That I might break — Declare it null. Christ calls it his covenant, for he was the mediator of it.

Verse 11

[11] And it was broken in that day: and so the poor of the flock that waited upon me knew that it was the word of the LORD.

Broken — The covenant was disannulled.

That waited — Believed in him, and obeyed him.

Knew — Saw, and owned God in all this.

Verse 12

[12] And I said unto them, If ye think good, give me my price; and if not, forbear. So they weighed for my price thirty pieces of silver.

And I said — Upon parting, Christ seems after the manner of men, to mind them of his claims for them, and desire them to reckon with him.

If ye think good — He puts it to them, whether they thought he deserved ought at their hands? So they - The rulers of the Jews, the high priest, chief priests, and pharisees.

Weighed — Which was the manner of paying money in those days.

Thirty pieces — Which amounts to thirty-seven shillings and six-pence, the value of the life of a slave, Exodus 21:32. This was fulfilled when they paid Judas Iscariot so much to betray Christ.

Verse 13

[13] And the LORD said unto me, Cast it unto the potter: a goodly price that I was prised at of them. And I took the thirty pieces of silver, and cast them to the potter in the house of the LORD.

The Lord — God the Father.

Cast it — As being so little, it would hardly purchase any thing but what was the cheapest among them.

A goodly price — God upbraids the shepherds of his people, who prized the great Shepherd no higher.

Cast them to the potter — Or rather, cast them into the house of the Lord for the potter; all which the Jewish rulers acted over.

Verse 14

[14] Then I cut asunder mine other staff, even Bands, that I might break the brotherhood between Judah and Israel.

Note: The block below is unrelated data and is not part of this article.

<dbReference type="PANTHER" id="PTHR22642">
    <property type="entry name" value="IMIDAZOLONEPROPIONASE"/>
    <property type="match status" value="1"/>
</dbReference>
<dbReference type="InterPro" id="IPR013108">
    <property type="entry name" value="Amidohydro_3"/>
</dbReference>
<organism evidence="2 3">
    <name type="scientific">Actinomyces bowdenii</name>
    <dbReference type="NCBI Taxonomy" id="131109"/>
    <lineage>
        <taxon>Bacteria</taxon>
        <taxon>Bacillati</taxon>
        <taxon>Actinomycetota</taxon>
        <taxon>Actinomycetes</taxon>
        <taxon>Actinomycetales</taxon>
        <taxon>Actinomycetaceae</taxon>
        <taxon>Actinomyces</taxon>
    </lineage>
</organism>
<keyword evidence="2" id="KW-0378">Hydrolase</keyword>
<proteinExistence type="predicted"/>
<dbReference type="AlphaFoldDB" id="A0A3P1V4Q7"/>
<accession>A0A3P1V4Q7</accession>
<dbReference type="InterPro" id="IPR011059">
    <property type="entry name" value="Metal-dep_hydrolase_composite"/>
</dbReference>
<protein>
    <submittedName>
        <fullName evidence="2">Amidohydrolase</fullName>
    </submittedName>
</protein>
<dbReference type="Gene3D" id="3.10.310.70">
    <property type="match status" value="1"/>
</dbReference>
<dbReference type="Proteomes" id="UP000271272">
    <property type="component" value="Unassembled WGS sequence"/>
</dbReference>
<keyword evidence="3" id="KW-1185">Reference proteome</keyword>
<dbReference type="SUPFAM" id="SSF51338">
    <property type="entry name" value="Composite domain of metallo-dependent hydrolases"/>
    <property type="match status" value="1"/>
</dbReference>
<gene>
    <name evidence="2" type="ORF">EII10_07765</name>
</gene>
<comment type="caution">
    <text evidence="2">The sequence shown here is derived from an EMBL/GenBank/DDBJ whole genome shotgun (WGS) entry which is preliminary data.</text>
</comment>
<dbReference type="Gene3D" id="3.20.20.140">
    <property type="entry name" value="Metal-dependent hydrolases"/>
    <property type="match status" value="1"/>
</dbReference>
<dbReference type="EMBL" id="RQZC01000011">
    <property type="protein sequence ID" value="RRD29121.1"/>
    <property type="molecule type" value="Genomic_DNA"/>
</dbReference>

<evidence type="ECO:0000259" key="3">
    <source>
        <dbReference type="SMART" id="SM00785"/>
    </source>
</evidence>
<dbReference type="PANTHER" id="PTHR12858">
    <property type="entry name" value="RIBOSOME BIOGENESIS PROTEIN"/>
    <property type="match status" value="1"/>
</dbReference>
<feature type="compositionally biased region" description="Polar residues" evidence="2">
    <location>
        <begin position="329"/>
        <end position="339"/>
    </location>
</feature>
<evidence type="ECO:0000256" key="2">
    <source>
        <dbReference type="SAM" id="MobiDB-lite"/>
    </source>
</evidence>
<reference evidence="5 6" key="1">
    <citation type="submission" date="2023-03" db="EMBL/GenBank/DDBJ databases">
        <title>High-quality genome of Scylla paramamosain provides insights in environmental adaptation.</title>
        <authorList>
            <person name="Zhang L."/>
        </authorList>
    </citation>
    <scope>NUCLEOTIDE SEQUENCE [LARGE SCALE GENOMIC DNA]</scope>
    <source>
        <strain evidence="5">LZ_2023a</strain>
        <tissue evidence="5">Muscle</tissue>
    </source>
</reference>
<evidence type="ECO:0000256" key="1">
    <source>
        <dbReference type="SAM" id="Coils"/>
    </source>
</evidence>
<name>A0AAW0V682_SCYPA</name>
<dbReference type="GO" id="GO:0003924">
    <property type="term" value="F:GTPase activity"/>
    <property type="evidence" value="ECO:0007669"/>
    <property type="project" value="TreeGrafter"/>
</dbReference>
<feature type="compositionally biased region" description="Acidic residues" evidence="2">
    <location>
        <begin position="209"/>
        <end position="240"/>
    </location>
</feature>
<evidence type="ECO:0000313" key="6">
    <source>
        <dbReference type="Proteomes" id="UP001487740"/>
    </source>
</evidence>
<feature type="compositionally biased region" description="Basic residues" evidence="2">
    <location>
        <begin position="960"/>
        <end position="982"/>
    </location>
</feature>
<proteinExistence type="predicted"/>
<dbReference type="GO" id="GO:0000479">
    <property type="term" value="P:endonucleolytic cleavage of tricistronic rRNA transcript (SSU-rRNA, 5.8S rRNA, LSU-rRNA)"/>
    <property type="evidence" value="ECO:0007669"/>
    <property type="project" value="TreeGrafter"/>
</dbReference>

Then — So soon as I saw what value they put upon me.

I cut asunder — Christ did it really, the prophet did it in the type.

Break — Declare it broken.

The brother-hood — That friendship which had been among them.

Judah — The two tribes, and the remnant of the ten tribes.

Verse 15

[15] And the LORD said unto me, Take unto thee yet the instruments of a foolish shepherd.

Take unto thee — O Zechariah, personate a shepherd quite different from him thou hast represented.

Verse 16

[16] For, lo, I will raise up a shepherd in the land, which shall not visit those that be cut off, neither shall seek the young one, nor heal that that is broken, nor feed that that standeth still: but he shall eat the flesh of the fat, and tear their claws in pieces.

Who shall not visit — Who seeks not out those that are lost.

The young one — Which are aptest to perish through weakness.

Nor heal — But leaves it to die of its wounds.

That stand still — Not able to go forward.

Will eat — Feast on the fattest of the flock.

Tear their claws — Tear off their skin unto the very nails; in brief, a sluggish, negligent, covetous, riotous, oppressive, and cruel government, is shadowed out by a foolish shepherd.

Verse 17

[17] Woe to the idol shepherd that leaveth the flock! the sword shall be upon his arm, and upon his right eye: his arm shall be clean dried up, and his right eye shall be utterly darkened.

The idol shepherd — To them that are but the images of shepherds.

That leaveth — Casts off the care of the flock.

The sword — Of the enemy, shall break his strength and be-fool his counsels.

Dried up — They that have gifts which qualify them to do good, if they do it not, they will be taken away. They that should have been workmen, but were slothful, and would do nothing, will justly have their arm dried up. And they that should have been watchmen, but were drowsy, will justly have their eye blinded.